Villains who remain in the collective imagination of gamers are generally those who can be identified not only as the player character's adversary, but the player's own adversary. The AI constructs SHODAN (System Shock 2) and GLADoS (Portal) plausibly fill the role of the player's true opponent--these characters appear to manipulate the environment and give the orders to lesser AIs in an attempt to prevent the player from reaching her goals. These characters are identifiable as Worthy Opponents because they appear to have the same qualities of the player: goals, agency, and motivation.
Mutually exclusive goals create opponents. Therefore, when designing a game, it is important not only to identify the goals of one player, but to also identify the goals of all his opponents. Classic games such as chess simply pit two heroes against each other, though there are other game forms that assign at least one person a special role, such as King of the Hill or Four-Square, which have a separate rule set for one person, putting the player in competition with everyone else, and everyone else in competition with each other.
Computer gaming, of course, allows much more development of the number and depth of these specialized roles through artificial intelligence, as well as online gaming. Computer games have the opportunity to not only put players in competition with each other, but games in competition with games. After all, isn't the true villain the one who wants what you want, but doesn't have to follow the same rules?
While the assigning of nominal goals to AI characters is firmly established as a carry-over from film and literature conventions, games like System Shock 2 and Portal still refuse to give the villains a fighting chance to achieve their goals. The idea that SHODAN or GLADoS are actually manipulating the environment is, of course, an illusion. The level designers are your true opponents in these games.
A truly great villain must be given true agency. For sports games and the like, this is a matter of course. However, developers of action titles and RPG's seem to be unwilling to let go of a tightly scripted roller coaster ride. This is a mistake. The lack of opponent agency leads to a cardboard cut-out experience that lacks any emotional connection not only to the villain, but also to the player's character, who seems 2D by association. People are defined by their enemies.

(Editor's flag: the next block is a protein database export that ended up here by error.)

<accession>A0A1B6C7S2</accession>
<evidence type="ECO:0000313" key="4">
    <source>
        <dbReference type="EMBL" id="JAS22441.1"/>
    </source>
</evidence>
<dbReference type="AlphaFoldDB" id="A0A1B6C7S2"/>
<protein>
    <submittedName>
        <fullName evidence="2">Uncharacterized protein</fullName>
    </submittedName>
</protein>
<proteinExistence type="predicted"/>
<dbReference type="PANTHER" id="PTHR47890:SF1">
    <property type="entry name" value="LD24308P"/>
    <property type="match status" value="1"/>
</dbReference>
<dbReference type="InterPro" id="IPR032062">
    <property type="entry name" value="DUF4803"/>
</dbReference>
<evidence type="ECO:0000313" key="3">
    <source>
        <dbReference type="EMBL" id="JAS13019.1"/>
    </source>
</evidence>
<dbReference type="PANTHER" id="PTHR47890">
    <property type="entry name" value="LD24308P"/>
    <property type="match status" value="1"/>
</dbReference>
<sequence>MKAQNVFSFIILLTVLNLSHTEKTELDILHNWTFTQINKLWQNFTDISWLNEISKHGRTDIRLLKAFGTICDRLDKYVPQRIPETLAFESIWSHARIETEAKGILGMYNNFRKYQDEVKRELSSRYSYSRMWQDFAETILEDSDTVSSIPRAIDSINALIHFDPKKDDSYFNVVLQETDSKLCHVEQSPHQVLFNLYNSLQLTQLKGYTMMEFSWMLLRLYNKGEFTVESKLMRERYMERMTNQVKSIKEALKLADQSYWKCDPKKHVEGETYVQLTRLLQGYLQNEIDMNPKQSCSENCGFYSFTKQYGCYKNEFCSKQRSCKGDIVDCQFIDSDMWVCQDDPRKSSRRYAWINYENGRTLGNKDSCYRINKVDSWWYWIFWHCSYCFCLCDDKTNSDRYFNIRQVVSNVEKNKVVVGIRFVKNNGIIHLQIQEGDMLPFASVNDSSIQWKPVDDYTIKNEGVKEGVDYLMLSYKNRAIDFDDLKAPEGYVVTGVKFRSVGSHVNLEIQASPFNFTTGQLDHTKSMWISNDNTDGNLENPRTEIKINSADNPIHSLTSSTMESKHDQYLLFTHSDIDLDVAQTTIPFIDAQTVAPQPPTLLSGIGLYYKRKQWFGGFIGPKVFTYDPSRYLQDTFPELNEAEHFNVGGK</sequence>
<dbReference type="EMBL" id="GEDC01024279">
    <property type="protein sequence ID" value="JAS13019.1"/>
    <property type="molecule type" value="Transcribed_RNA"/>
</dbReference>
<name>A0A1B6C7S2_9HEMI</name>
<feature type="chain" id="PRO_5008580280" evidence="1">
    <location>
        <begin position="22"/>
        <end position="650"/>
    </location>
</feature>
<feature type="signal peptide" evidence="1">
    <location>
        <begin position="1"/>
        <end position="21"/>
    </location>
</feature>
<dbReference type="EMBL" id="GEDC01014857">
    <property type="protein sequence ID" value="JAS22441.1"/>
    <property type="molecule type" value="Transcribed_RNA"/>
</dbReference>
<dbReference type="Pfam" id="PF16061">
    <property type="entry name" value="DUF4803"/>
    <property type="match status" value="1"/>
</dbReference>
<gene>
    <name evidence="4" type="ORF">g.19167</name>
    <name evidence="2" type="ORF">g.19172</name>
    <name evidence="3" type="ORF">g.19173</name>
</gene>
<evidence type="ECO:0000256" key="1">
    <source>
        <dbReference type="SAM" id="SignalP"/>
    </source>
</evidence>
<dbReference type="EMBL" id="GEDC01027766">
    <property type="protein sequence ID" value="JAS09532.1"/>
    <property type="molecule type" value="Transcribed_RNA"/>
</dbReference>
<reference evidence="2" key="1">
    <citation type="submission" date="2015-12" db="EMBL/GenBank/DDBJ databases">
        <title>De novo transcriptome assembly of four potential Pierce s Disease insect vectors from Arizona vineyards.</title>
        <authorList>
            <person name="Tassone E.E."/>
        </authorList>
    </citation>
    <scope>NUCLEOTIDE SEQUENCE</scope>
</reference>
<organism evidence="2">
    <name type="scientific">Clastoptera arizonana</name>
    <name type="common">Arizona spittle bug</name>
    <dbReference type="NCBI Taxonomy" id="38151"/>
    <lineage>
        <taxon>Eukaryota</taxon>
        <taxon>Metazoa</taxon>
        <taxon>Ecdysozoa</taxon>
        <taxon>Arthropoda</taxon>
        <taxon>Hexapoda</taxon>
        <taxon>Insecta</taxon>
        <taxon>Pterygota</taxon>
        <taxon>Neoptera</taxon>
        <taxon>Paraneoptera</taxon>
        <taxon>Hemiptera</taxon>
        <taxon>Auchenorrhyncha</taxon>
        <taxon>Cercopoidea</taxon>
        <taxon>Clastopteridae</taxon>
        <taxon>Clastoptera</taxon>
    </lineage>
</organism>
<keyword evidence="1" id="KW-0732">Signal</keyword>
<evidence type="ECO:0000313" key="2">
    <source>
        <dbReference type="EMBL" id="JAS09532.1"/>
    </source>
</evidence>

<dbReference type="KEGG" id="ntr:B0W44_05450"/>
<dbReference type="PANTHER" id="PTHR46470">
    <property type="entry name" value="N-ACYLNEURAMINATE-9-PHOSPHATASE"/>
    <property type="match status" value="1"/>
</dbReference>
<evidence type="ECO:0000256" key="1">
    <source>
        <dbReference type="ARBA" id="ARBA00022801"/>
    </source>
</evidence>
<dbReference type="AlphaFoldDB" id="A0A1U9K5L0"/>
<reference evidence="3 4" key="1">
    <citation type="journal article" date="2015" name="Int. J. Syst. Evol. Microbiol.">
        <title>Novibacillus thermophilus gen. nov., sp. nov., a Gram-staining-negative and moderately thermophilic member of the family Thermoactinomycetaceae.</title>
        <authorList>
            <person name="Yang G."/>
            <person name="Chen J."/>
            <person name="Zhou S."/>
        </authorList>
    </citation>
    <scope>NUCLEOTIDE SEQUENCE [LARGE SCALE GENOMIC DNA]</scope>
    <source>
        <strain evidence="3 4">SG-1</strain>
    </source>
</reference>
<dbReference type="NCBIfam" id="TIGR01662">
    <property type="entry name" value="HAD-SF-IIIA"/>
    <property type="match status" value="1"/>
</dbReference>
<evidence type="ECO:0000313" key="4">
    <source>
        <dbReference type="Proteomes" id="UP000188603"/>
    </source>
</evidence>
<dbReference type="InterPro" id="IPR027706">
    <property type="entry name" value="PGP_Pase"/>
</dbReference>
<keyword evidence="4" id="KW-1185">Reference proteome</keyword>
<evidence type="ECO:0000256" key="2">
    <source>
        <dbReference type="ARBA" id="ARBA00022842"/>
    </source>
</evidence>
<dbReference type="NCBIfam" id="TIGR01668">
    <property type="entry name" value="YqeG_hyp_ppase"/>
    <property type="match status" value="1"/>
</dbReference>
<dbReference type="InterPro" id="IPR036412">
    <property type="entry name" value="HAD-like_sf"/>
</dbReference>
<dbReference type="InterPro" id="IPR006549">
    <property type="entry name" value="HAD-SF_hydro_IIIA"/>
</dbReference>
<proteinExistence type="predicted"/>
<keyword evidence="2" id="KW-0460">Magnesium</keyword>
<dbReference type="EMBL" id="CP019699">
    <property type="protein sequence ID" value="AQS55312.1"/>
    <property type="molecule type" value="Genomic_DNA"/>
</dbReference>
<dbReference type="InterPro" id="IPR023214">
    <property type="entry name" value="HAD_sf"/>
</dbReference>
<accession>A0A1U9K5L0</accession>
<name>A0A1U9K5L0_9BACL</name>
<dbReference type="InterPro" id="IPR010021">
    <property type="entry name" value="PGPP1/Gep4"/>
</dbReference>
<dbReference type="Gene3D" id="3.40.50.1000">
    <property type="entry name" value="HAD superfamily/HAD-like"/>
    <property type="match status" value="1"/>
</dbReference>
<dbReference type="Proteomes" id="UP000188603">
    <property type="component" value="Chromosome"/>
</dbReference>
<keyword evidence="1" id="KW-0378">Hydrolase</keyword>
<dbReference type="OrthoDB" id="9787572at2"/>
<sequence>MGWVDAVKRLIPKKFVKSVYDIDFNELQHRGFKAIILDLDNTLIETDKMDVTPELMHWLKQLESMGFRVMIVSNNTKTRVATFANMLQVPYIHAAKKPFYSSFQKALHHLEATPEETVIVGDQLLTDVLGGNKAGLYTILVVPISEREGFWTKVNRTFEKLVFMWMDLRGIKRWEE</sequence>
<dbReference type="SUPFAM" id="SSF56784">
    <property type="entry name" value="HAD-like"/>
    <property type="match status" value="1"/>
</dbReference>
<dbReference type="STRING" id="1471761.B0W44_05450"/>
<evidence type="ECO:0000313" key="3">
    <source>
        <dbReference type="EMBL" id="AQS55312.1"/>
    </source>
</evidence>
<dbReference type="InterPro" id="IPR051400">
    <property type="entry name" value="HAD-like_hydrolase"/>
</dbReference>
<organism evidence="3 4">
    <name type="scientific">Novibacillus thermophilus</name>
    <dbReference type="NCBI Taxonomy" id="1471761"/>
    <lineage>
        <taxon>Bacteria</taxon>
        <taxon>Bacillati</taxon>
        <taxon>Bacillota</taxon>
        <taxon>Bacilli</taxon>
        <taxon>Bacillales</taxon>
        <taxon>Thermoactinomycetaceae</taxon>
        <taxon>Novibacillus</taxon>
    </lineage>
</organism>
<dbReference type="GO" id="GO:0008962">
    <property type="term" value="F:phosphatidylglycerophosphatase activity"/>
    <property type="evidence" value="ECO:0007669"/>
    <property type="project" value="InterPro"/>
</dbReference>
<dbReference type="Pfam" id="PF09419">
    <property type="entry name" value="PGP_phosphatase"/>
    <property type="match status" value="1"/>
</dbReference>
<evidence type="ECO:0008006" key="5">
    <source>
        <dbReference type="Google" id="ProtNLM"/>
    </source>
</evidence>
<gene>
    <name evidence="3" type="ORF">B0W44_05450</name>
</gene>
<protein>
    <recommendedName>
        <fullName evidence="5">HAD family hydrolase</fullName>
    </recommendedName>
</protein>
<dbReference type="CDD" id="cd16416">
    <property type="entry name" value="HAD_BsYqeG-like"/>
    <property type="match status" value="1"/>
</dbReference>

While it can be easy to identify the goal inside the game, oftentimes it's just as important to identify the goal that led you to the game to begin with, which could be called your motivation. Why do people decide to play games? Is it because they have something to gain? Or maybe they have something to lose.
Establishing why the villain is playing the game is important in creating that emotional connection. A man who's hell-bent on destroying the world for no reason is less compelling than the man who risks destroying the world to protect his country from certain destruction. If the player can assign an entrenched motivation driving her opponent's attacks against her, not only will the villain become a fleshed-out character, but the opponent will also gain the psychological strength of fighting a battle worth fighting. The action will become more intense on a deeper level, and the closer the player gets to defeating the opponent, the more the player will fear the opponent--an increasingly desperate opponent with less and less to lose.
Ultimately, the key element to creating a great villain is giving him the power to win. Legitimately win. The villain must not be a passive character, waiting for Batman to make a mistake so he can laugh in his face during the "Retry?" screen. The villain must be actively changing the game's environment to make victory more difficult for the player--analyzing the player's strategy and attempting to neutralize it. When the player is defeated, the player should not say, "I lost," but rather, "The villain won."